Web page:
I believe the true assessment of this giant will happen in the years to come. I believe Amazon has a long way to go, especially in developing nations when internet penetration is increasingly gradually. And in the process, it will evolve too as a company, hopefully in the right direction. And while today it seems strange that some other company may overpower Amazon, history has taught us it is possible. So, I’ll be on the lookout to see how someone takes on this giant and emerges on the other side, victorious.

The Everything Store is definitely a well-researched book. The best part is, it is impartial in its approach: while this book makes you cringe at the prospect of working at Amazon, you also learn that there are some amazing things happening, and you can’t but be in awe of that. To keep a balance between that is not easy, and the depth of the research is simply commendable.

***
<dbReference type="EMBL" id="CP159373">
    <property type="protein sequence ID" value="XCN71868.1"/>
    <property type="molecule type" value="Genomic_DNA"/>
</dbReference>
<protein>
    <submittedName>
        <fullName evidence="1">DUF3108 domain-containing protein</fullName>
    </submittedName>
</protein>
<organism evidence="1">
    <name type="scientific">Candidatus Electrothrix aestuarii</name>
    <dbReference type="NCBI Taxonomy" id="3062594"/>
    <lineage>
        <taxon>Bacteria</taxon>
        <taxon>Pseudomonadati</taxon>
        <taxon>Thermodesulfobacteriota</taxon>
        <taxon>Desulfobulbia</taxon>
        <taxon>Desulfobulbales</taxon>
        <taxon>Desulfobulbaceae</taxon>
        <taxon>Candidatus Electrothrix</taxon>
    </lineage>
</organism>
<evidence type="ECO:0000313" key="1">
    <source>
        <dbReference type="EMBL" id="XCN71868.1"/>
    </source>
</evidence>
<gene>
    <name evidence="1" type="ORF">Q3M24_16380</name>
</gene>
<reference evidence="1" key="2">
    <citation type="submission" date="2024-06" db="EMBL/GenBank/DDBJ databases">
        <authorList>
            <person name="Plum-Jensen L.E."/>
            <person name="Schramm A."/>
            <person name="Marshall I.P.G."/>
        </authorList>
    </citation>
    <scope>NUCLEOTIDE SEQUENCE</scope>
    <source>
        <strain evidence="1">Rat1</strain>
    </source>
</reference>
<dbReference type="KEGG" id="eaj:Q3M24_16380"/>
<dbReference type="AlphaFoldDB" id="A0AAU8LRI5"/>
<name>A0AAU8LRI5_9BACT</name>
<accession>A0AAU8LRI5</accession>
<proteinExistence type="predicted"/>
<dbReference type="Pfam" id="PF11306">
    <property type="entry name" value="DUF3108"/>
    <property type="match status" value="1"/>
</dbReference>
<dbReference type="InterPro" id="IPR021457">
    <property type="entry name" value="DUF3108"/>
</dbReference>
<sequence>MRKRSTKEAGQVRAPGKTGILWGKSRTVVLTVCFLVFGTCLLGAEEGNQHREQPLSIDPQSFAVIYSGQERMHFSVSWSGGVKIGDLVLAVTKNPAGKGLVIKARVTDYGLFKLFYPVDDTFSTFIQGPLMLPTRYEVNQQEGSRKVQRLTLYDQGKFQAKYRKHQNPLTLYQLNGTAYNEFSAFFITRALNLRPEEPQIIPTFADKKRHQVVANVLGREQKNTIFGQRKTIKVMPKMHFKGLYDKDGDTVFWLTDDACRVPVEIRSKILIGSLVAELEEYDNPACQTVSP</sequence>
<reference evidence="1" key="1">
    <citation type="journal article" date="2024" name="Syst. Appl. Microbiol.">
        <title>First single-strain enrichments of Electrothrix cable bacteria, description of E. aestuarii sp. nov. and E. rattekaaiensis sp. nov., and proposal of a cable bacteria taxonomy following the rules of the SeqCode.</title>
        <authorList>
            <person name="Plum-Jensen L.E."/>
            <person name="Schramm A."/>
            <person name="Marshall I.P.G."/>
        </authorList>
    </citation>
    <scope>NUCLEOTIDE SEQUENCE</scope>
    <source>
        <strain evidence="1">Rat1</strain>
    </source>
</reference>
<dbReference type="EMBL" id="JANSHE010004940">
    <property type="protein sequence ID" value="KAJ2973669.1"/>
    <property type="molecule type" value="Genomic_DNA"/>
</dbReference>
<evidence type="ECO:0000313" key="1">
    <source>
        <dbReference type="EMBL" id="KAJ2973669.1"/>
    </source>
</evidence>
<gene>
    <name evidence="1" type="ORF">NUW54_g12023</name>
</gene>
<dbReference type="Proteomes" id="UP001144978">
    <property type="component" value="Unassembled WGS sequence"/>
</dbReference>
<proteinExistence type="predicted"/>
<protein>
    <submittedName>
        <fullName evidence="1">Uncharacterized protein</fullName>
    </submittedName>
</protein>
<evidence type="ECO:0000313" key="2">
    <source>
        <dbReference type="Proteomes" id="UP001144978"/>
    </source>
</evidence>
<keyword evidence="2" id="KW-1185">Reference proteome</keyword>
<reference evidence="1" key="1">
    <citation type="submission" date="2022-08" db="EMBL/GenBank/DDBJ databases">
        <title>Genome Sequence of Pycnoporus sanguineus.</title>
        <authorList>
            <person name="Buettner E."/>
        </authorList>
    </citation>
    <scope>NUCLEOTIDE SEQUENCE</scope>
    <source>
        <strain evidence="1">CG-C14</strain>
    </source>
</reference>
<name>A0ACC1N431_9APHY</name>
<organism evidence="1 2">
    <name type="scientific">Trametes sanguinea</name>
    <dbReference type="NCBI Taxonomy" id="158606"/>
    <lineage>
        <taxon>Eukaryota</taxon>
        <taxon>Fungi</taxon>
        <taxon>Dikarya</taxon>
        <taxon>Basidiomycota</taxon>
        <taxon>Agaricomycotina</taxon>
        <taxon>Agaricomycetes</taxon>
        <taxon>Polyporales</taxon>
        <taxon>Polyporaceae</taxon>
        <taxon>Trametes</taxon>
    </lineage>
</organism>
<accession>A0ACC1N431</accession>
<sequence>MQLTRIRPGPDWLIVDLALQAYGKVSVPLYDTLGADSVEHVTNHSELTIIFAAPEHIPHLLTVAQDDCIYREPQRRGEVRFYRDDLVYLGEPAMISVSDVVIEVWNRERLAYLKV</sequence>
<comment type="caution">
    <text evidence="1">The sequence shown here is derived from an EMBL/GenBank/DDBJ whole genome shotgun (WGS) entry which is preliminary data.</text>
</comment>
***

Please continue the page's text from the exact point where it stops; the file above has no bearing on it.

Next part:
If any of you is interested in biographies of people and companies, you should definitely give this book a try!

That’s it for today! Watch this space for more updates, as we proceed into the new year. See you guys very soon!



Train To Pakistan by Khuswant Singh | A Review

I just finished reading the Train to Pakistan by Khuswant Singh. I have read very little of fiction on India’s partition. Most of my knowledge about it is through the history books that I had read till tenth standard. Of course, I remember the partition being bloody, but the chilling extent of it has never been truly exposed to my mind. Until I picked up this book, that is.

Khuswant Singh’s prose is straightforward, within the expanse of 190 pages, he talks about a lot of things, and that too in exact amount of detail as required. Set in the backdrop of 1947 India-Pakistan partition, this novel sheds light on the religious massacre that happened during the time, where Muslims and Hindus on either sides of the borders killed each other and sent trainloads of corpses across. The writing is graphic. Singh sets his stage in the silent village of Mano Majra, a quaint one whose life is dictated by the comings and goings of the train at the railway station. Muslims and Hindus here live harmoniously, though through the course of the story it will change.